1. Know thyself

Link your CSR strategy to your company's core competencies to get committed senior leadership support. This will protect your CSR strategy in tough times and enhance its value.

For example, if you're in a telecom company whose chief executive is focused on growth, and you intend to launch CSR initiatives related to education and youth projects, demonstrate to your company's leadership how these initiatives can be an entrance strategy for new markets.

2. Get a Good Fit

It's tough to select just one social or environmental cause to champion when every one is worthy, needed and critical. Your job is simple: pick a social or environmental challenge for which you own part of the solution. Leave the other causes for other companies.

3. Be Consistent

Ensure that your company always tells your CSR story the same way, regardless of whether it appears in chief executive speeches, recruitment and retention strategies, traditional advertising and marketing channels, in-store point-of-sale branding outlets or in new market entrance strategies. Give your CSR strategy a catchy name, and define it simply so that people throughout your business can adopt it. This does not mean making up new business or operational systems; rather, embed one CSR story into your already existing communications, marketing, branding, and operations.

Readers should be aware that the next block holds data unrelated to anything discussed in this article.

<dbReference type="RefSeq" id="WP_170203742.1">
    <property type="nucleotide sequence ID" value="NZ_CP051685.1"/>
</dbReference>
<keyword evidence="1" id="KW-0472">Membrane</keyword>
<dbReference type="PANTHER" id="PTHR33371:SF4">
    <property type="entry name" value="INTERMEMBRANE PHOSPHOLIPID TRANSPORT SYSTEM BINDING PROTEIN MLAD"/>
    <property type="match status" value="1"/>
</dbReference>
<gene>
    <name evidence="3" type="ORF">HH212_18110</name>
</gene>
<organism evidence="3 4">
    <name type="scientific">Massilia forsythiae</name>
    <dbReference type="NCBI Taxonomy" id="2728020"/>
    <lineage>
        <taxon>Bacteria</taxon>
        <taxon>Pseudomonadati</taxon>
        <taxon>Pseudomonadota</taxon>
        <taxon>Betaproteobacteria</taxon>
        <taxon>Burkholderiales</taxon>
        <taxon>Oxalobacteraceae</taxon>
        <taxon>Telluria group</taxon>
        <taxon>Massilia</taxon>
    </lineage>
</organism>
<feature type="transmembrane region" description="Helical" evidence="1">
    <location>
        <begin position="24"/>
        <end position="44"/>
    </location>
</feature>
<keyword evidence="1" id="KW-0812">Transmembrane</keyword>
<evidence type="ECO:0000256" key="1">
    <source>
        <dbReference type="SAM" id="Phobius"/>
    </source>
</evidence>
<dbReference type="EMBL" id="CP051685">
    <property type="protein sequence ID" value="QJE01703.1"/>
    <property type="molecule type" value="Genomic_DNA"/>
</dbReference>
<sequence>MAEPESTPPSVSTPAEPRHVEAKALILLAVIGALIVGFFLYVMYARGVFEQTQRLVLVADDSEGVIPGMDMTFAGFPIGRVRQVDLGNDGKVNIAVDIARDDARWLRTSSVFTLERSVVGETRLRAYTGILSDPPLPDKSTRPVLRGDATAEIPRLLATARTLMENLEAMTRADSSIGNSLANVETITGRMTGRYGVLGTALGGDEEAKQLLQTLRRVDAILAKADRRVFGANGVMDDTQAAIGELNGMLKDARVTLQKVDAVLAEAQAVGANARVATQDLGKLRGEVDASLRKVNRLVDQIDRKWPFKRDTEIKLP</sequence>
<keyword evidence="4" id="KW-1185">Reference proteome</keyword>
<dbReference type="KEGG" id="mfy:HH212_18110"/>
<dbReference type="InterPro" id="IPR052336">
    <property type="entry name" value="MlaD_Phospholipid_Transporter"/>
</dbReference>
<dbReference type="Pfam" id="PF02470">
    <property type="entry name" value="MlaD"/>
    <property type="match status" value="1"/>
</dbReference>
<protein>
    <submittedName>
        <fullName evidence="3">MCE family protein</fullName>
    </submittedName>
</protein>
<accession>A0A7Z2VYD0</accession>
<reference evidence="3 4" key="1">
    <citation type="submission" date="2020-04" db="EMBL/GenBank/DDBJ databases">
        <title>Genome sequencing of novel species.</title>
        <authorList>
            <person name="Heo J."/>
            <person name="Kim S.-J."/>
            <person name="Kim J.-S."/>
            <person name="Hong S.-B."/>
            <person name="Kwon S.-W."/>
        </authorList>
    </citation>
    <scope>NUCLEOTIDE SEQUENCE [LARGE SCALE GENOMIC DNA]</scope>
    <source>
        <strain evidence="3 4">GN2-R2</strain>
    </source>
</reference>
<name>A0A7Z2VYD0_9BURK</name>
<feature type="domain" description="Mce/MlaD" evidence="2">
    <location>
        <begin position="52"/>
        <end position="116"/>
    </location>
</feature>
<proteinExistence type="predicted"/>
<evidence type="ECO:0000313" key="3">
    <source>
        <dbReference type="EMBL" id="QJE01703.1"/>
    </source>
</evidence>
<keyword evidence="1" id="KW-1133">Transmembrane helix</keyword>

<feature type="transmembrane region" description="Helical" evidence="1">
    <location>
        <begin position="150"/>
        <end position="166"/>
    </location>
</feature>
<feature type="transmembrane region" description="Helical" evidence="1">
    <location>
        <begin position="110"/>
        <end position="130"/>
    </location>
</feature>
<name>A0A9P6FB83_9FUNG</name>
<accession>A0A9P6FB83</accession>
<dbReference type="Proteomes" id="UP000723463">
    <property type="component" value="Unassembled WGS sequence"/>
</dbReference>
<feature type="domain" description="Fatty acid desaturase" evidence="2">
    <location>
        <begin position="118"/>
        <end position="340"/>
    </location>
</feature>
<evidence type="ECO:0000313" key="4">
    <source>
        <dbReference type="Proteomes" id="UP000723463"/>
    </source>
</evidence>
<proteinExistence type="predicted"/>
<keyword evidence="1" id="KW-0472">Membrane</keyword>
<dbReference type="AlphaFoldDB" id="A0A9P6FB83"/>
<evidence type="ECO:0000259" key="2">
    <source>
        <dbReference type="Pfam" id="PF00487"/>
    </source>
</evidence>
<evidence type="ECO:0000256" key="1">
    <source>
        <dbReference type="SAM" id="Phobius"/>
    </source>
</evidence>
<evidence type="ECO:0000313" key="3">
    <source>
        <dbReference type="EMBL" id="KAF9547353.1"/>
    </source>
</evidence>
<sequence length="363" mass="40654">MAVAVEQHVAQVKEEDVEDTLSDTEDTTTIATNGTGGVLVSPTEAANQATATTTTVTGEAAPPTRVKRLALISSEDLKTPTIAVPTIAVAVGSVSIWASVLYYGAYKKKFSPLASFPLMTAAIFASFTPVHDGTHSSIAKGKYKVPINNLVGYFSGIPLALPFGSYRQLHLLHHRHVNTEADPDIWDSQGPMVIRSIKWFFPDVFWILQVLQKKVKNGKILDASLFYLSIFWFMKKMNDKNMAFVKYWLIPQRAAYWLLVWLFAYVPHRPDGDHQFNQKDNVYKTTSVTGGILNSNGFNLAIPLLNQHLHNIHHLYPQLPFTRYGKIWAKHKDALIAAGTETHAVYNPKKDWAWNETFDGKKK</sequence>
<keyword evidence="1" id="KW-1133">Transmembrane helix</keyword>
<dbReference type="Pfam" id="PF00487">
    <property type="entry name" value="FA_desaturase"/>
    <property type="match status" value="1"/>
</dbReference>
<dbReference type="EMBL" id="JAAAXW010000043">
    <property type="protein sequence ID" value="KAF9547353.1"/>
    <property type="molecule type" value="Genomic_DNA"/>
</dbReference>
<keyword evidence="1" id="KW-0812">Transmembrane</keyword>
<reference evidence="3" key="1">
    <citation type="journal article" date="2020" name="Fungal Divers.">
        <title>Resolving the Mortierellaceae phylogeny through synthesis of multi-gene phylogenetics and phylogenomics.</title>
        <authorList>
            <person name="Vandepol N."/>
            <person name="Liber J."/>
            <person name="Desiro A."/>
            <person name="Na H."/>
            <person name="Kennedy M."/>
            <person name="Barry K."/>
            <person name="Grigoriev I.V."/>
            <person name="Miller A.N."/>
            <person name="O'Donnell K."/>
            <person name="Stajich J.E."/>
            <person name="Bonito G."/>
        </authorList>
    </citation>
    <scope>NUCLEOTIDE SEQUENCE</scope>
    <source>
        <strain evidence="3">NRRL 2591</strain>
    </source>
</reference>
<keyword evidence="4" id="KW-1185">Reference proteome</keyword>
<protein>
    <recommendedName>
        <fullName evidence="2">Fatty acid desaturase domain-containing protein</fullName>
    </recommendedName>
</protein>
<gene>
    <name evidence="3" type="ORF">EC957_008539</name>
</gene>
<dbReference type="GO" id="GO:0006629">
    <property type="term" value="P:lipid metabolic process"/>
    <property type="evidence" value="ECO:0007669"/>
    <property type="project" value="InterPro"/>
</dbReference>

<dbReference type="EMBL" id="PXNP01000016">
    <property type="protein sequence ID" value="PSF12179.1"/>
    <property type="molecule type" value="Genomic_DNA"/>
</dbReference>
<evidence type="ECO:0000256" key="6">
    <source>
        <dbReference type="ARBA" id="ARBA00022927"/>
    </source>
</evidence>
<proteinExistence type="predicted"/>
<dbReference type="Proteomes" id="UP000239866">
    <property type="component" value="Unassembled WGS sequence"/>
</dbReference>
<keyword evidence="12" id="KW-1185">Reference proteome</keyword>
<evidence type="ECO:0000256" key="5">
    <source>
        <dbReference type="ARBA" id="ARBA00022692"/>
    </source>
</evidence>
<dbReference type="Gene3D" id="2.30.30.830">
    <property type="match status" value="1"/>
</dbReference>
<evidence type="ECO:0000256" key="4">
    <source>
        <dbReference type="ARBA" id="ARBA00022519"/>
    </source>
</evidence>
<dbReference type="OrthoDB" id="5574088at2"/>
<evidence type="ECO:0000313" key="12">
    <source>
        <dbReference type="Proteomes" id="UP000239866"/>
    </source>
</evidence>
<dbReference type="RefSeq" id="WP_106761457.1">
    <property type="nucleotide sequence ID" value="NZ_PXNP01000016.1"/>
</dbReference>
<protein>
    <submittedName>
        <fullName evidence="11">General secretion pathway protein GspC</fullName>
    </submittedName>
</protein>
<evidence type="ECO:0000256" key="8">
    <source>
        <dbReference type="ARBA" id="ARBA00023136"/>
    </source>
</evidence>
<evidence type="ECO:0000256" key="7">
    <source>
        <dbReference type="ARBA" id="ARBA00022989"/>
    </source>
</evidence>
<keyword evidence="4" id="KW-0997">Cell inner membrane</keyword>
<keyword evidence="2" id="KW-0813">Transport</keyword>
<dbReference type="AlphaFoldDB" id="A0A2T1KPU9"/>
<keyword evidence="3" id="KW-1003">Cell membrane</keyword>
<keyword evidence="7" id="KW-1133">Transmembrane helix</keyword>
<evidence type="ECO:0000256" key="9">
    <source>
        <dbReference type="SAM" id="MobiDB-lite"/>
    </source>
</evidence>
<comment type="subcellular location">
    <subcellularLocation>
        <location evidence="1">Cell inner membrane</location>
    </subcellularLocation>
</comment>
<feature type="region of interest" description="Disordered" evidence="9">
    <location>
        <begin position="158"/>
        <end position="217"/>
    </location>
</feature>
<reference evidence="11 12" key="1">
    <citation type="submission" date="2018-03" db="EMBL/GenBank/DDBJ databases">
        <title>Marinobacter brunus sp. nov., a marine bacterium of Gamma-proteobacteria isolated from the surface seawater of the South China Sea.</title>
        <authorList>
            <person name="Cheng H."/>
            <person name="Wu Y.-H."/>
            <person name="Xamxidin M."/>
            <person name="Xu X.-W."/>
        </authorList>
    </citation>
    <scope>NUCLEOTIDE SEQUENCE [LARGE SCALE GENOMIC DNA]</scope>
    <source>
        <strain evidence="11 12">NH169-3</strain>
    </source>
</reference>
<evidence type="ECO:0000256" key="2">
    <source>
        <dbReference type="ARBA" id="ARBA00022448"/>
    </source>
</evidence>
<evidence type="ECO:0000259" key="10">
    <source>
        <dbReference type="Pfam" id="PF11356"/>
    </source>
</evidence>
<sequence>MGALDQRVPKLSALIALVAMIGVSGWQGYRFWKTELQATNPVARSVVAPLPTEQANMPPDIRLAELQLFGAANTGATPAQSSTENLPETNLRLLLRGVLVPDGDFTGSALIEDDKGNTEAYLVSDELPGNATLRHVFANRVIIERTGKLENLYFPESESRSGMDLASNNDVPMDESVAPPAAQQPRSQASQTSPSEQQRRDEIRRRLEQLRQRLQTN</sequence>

4. Simplify

The critical masses do not grasp concepts like carbon sequestration, carbon storage or carbon trading. They may not even fully understand things like fair trade, human rights in supply chains, or living wage.

Instead, employ simple yet eloquent language, as the pet food manufacturer Pedigree did when launching its CSR partnership with the Society for the Prevention of Cruelty to Animals (SPCA).

The campaign, meant to help homeless dogs find loving homes, had a simple catchphrase: "Help Us Help Dogs". Consumers get this.

5. Work from the Inside Out